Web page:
PLoS Medicine 07/2013; 10(7):e1001490. DOI:10.1371/journal.pmed.1001490 · 14.43 Impact Factor
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ABSTRACT: Hypertension and associated chronic diseases impose enormous and growing health and economic burdens worldwide. The objective of this study was to investigate the cost-effectiveness (CE) of a hypertension control program in China.
We collected information on program costs and health outcomes in three community health centers over a 1-year period. The participants were 4902 people with hypertension (systolic blood pressure [SBP] ≥140 mm Hg and/or diastolic blood pressure [DBP] ≥90 mm Hg, or on hypertension medication) aged 18 years and older. The SBP and DBP changes in the populations were estimated from a random sample of 818 participants by conducting face-to-face interviews and physical examinations. We derived CE measures based on the costs and effects on health outcomes.
The total cost of implementing the intervention was Renminbi (RMB) 240 772 yuan (US$35 252), or 49 yuan (US$7.17) per participant in 2009. On average, SBP decreased from 143 to 131 mm Hg (P < .001) and DBP decreased from 84 to 78 mm Hg (P < .001), the SBP decreases ranged from 7.6 to 17.8 mm Hg and DBP decreases ranged from 3.9 to 8.3 mm Hg. CE ratios ranged from RMB 3.6 to 5.0 yuan (US$0.53-US$0.73) per person per mm Hg SBP decrease, and from RMB 6.3 to 9.7 yuan (US$0.92-US$1.42) per person per mm Hg DBP decrease.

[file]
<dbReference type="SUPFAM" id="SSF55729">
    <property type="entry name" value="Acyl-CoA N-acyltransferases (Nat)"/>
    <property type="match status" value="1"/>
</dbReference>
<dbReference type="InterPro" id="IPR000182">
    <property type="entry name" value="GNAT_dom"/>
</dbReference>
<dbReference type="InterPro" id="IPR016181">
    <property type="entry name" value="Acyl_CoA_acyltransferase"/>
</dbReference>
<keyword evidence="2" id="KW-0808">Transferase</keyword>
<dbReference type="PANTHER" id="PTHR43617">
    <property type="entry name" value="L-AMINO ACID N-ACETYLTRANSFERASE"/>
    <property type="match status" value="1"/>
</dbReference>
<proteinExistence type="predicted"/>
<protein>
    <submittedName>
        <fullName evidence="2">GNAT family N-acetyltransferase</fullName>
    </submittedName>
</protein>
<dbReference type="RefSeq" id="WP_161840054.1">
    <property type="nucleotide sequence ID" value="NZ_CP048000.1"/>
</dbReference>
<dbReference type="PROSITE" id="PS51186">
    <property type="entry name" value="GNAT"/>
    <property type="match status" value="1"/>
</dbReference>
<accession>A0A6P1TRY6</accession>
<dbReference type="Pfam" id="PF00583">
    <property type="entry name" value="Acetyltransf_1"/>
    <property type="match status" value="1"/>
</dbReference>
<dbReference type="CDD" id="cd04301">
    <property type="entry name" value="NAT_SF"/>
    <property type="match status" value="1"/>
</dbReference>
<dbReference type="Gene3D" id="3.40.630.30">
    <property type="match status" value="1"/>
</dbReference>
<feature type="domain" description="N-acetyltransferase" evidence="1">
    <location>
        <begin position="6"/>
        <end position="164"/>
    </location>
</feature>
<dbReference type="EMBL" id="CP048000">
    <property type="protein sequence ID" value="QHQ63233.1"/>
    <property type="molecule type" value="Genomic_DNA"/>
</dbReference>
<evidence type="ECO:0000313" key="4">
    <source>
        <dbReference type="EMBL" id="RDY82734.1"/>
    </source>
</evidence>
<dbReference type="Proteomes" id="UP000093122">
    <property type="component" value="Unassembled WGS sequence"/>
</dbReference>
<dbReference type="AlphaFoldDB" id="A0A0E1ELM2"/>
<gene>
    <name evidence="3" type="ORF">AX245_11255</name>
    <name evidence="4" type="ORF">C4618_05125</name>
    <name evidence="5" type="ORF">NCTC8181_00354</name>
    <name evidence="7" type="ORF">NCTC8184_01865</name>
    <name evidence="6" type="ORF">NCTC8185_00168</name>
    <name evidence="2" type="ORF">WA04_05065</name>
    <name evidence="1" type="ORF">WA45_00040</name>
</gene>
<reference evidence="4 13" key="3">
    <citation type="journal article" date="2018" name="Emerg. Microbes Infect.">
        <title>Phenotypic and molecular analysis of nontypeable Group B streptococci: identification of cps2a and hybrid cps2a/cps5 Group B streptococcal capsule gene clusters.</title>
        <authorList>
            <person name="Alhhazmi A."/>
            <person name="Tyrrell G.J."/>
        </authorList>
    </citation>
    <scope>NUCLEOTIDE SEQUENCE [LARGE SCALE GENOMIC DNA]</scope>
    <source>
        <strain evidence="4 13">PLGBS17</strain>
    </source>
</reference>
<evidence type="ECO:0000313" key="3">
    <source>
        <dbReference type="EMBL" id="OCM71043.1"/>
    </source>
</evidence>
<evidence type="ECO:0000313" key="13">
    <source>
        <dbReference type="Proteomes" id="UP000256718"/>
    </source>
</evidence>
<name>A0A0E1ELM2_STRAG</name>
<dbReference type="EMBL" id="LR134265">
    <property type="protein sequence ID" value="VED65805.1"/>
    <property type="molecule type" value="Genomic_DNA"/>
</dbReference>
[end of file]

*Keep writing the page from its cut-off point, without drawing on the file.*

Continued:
Per capita costs varied widely across the communities, as did changes in SBP and DBP, but CE was similar. The findings suggest (a) a positive correlation between per capita costs and program effectiveness, (b) differences in intervention levels, and (c) differences in health status. CE results could be helpful to policy makers in making resource allocation decisions.
Journal of primary care & community health 07/2013; 4(3):195-201. DOI:10.1177/2150131912470459
Available from: Slavomira Filipova
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ABSTRACT: Arterial hypertensionis an important worldwide health problem. Its relevance relatesboth to the high incidence and prevalence in all adult communities and to the high risk of serious and potentially fatal cardiovascular events dueto hypertension. Resistant hypertension is defined as a blood pressure (BP) remaining above goal (>140/90 mm Hg) despite the use of at least 3 optimally dosed antihypertensive drugs from different classes, with one of the drugs being a diuretic. The exact prevalence of RH is unknown, but it is generally estimated at 10-20% of hypertensive patients. The aim of this review article is to address several important issues: (1) How to diagnose true RH ? (2) What is the optimal state-of-art management of RH in the light of the most recent scientific evidence and what is the role of various medical specialties in this process ? (3) Are there any country specific issues related to diagnosing and treating of RH in Kazakhstan and if so, how to tackle them ?Long-lasting resistant hypertension increases by 50-80% the risk of major cardiovascular events (myocardial infarction, stroke) and end-organ damage. (heart failure, vascular dementia, chronic kidney disease). Adherence to well chosen therapy is the key factor in achieving blood pressure control and this must be based on adequate patient education and universal access to drug therapy. Thus, early recognition and appropriate management of RH must be among the top priorities of all public health initiatives to reduce the burden of cardiovascular diseases (Tab. 2, Fig. 1, Ref. 31) Keywords: resistant arterial hypertension, diagnosis, treatment.
Bratislavske lekarske listy 05/2014; 115(5):280-6. DOI:10.4149/BLL_2014_058 · 0.44 Impact Factor